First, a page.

More than ever, individuals, and businesses rely on Web surfing for variety of functions, including buying products, searching for jobs, sharing data, and entertainment. However, there are many threats involved if a network is not secure, which is why we value network administrators. This course provides students with the opportunity to gain the insight and skill of a network administrator. They examine concepts, components, and design of information and communication infrastructures. Students learn about the design of the Internet protocol stack, the structure and function of important Internet services and applications, and Internet governance. They engage in hands-on lab exercises involving configuration of settings, management of local user accounts, and the design of different types of networks. (Prerequisites: ITEC 1010.)
The cornerstone of modern software design is object-oriented programming (OOP), which is a methodology that uses objects to represent complex relationships and simplifies the development and management of information systems. This course provides students with current information on OPP and other prevailing techniques in programming. Students begin by studying foundational concepts and terminology of OPP. They examine programming paradigms, algorithmic thinking, and problem-solving techniques in Java. Students engage in coursework and share blogs on computer program design, constraints, variables, functions, procedures, logic and code control, error trapping, error handling, and interactive coding techniques. They gain hands-on, practical experience through lab work focusing on compiling and running applications, reading data interactively, and debugging. (Prerequisites: ITEC 1010 and MATH 1040.)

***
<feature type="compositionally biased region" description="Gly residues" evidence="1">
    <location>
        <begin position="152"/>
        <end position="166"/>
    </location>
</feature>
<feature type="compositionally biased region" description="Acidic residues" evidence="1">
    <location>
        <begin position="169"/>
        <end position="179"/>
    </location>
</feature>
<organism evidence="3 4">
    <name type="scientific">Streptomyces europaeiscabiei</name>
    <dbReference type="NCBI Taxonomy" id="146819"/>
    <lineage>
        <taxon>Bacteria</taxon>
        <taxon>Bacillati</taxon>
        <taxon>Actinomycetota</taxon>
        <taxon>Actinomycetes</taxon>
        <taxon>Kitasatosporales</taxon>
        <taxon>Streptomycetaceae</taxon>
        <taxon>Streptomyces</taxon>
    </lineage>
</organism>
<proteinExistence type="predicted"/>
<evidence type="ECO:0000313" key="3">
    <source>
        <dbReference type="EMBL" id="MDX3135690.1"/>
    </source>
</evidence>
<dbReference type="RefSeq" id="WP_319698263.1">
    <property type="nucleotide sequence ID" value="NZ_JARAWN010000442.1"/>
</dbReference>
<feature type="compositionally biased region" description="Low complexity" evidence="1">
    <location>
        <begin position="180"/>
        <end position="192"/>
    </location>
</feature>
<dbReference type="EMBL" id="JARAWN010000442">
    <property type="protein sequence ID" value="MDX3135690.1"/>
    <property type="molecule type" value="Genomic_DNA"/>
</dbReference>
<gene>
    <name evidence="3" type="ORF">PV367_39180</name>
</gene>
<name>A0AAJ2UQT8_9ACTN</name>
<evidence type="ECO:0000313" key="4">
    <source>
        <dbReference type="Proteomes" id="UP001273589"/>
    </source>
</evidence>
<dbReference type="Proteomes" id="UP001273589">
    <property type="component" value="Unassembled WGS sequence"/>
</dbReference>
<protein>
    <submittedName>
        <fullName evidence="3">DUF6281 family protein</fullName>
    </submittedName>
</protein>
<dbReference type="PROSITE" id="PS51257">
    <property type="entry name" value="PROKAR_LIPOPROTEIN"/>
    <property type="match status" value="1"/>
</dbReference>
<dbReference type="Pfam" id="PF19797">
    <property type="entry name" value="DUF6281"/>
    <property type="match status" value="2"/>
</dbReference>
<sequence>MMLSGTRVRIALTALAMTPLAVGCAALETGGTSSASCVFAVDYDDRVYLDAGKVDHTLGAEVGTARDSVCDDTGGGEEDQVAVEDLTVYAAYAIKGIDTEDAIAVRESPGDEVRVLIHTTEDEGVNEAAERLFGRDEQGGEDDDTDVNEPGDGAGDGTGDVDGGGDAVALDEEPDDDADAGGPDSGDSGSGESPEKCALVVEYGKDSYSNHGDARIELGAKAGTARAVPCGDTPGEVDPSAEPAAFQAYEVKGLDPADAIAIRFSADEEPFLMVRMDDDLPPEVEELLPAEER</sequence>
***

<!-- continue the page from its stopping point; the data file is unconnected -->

A data structure is a specialized layout for organizing and storing data. An integral part of the information technology arena, programmers work with many different types of data structures. Using fundamental programming knowledge, such as object-oriented programming (OOP), students continue their practice with OOP and have the opportunity to gain integral knowledge of advanced data structures, including lists, stacks, queues, and the functions of each. They also learn how to choose data structures that are appropriate for various types of information. They engage in blogs and discussions to work through ideas and gain various perspectives on topical issues, such as arrays, data collections, and recursion. Students gain hands-on experience as they solve complex word problems by writing a program and using tools to create, compile, debug, and run interactive programs. (Prerequisites: ITEC 1030.)
Did you ever wonder how many different valid passwords a computer system allows? Or perhaps you need to know how to encrypt a message so that only the intended recipient can decipher it. To answer such questions, programmers use discrete mathematics, which allows them to study sets and numbers, linear algebra, combinatorics, graphs, and probability. This course introduces students to discrete mathematics concepts and techniques used in information technology (IT). Students examine each concept in action and geared toward a specific application in IT. They engage in various application assignments focusing on elements of graph theory, coding, and probability. (Prerequisites: ITEC 1010 and MATH 1040.)